The U.S. Senate Committee on Health, Education, Labor and Pensions (HELP) held a hearing this morning in Washington, D.C., entitled “Fixing No Child Left Behind: Testing and Accountability.” As we have reported on Teach the Vote, the committee’s chairman, Sen. Lamar Alexander (R-TN), recently released a discussion draft of a bill to reauthorize the  Elementary and Secondary Education Act (ESEA), also known as No Child Left Behind (NCLB), which contains the federal government’s requirements for student testing and school accountability. Many have called for an end to the federal testing mandates in ESEA/NCLB. Today’s hearing (video available here) featured presentations by teachers and other education stakeholders. On Jan. 27, the committee will conduct another related hearing, entitled “Fixing No Child Left Behind: Supporting Teachers and School Leaders.” Stay tuned to Teach the Vote for continuing coverage of the efforts to reauthorize the federal law and ATPE’s involvement.


A commission tasked with drafting a plan to convert the Dallas Independent School District to the state’s first home-rule charter district has decided not to propose such a charter. The 15-member commission voted yesterday on a 10-5 margin to proceed with some non-binding reform recommendations for Dallas ISD, but commissioners stopped short of an agreement to write a charter proposal based on concerns that it would not be the right move for the struggling district.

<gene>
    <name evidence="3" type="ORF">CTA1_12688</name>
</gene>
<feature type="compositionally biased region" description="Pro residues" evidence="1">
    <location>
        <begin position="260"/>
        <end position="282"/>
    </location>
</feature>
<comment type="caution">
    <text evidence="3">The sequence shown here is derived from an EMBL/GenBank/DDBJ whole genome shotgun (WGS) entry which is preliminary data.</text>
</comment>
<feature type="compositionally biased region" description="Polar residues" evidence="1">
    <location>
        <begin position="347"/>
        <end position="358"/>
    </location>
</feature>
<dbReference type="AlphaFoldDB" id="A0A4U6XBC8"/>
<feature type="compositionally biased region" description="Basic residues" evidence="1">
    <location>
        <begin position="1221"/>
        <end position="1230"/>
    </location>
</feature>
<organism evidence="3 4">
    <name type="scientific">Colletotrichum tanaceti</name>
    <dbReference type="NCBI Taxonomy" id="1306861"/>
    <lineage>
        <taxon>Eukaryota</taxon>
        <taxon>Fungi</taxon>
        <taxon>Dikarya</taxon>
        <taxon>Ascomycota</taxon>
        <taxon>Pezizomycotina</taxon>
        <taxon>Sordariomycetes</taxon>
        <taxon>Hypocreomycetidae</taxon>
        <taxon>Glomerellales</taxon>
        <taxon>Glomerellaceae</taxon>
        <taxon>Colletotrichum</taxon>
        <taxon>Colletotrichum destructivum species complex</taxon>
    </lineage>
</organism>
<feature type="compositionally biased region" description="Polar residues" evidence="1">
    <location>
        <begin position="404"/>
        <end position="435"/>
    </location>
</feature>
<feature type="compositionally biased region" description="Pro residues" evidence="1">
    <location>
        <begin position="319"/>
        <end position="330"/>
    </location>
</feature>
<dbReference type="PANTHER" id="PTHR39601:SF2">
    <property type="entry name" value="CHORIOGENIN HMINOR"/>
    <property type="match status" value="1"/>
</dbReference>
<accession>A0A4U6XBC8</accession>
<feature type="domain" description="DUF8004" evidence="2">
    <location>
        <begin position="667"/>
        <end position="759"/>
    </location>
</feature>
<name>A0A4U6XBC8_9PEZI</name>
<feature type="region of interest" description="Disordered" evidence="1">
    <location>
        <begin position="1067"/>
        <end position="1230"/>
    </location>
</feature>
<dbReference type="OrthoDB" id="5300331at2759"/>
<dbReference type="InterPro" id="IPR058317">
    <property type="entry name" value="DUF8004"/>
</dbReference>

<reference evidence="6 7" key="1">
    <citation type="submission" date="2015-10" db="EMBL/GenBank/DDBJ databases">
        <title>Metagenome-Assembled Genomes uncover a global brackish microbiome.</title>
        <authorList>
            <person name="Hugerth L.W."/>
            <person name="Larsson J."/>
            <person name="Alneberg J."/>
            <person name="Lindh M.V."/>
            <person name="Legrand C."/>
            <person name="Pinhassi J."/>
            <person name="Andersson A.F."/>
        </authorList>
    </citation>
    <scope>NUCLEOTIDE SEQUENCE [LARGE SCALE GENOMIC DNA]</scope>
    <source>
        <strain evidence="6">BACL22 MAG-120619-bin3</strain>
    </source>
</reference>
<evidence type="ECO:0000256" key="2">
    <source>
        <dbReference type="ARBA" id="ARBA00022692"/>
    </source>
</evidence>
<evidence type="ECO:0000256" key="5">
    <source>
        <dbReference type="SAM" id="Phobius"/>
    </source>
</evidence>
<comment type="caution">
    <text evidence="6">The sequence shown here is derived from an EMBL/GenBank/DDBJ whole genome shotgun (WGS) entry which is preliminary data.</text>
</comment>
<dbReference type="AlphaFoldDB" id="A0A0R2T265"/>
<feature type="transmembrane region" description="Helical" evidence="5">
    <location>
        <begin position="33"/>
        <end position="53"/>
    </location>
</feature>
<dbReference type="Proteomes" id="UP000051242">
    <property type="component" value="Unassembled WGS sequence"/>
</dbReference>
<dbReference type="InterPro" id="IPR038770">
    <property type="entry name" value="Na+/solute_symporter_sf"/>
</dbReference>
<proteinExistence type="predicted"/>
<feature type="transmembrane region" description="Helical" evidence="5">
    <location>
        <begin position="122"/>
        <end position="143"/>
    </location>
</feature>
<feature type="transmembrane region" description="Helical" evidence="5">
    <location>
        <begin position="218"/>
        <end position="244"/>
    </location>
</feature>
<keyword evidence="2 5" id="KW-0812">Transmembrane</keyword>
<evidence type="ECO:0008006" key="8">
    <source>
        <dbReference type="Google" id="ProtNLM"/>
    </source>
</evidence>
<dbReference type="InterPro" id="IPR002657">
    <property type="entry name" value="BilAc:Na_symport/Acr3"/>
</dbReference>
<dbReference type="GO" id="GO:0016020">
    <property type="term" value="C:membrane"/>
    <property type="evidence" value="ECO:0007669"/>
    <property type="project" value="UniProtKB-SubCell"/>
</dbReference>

The home-rule conversion effort in Dallas was spearheaded by a group calling itself “Support Our Public Schools,” which was funded by a wealthy former executive of Enron and supported by the mayor of Dallas. That group oversaw a successful petition drive that resulted in the creation of the charter commission, but members of the commission observed this week that the general public never rallied behind the idea of converting Dallas ISD to a charter district.

For many years, Texas has had a state law on its books that would permit school districts to convert themselves to district-wide charter schools and thereby avoid many of the regulations in the Texas Education Code, including laws pertaining to teacher contracts and student discipline. The move requires local voter approval of a charter drafted by a charter commission, and Dallas ISD was the first school district in Texas to attempt those steps.  At yesterday’s hearing, the chairman of the Dallas home-rule charter commission characterized the state’s home-rule charter enabling law as “a very bad piece of legislation.”